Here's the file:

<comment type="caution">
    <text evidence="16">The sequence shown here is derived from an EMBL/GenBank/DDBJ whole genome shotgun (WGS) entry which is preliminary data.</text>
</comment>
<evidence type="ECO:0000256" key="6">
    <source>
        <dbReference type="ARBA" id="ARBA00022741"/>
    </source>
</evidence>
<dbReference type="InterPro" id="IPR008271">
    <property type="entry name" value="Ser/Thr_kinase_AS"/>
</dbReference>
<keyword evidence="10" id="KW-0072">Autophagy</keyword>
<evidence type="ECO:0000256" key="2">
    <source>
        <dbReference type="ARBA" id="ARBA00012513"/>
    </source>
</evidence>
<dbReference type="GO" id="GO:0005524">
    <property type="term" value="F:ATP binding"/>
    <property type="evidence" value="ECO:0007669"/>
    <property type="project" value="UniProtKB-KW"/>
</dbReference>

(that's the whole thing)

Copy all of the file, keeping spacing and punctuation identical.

<comment type="caution">
    <text evidence="16">The sequence shown here is derived from an EMBL/GenBank/DDBJ whole genome shotgun (WGS) entry which is preliminary data.</text>
</comment>
<evidence type="ECO:0000256" key="6">
    <source>
        <dbReference type="ARBA" id="ARBA00022741"/>
    </source>
</evidence>
<dbReference type="InterPro" id="IPR008271">
    <property type="entry name" value="Ser/Thr_kinase_AS"/>
</dbReference>
<keyword evidence="10" id="KW-0072">Autophagy</keyword>
<evidence type="ECO:0000256" key="2">
    <source>
        <dbReference type="ARBA" id="ARBA00012513"/>
    </source>
</evidence>
<dbReference type="GO" id="GO:0005524">
    <property type="term" value="F:ATP binding"/>
    <property type="evidence" value="ECO:0007669"/>
    <property type="project" value="UniProtKB-KW"/>
</dbReference>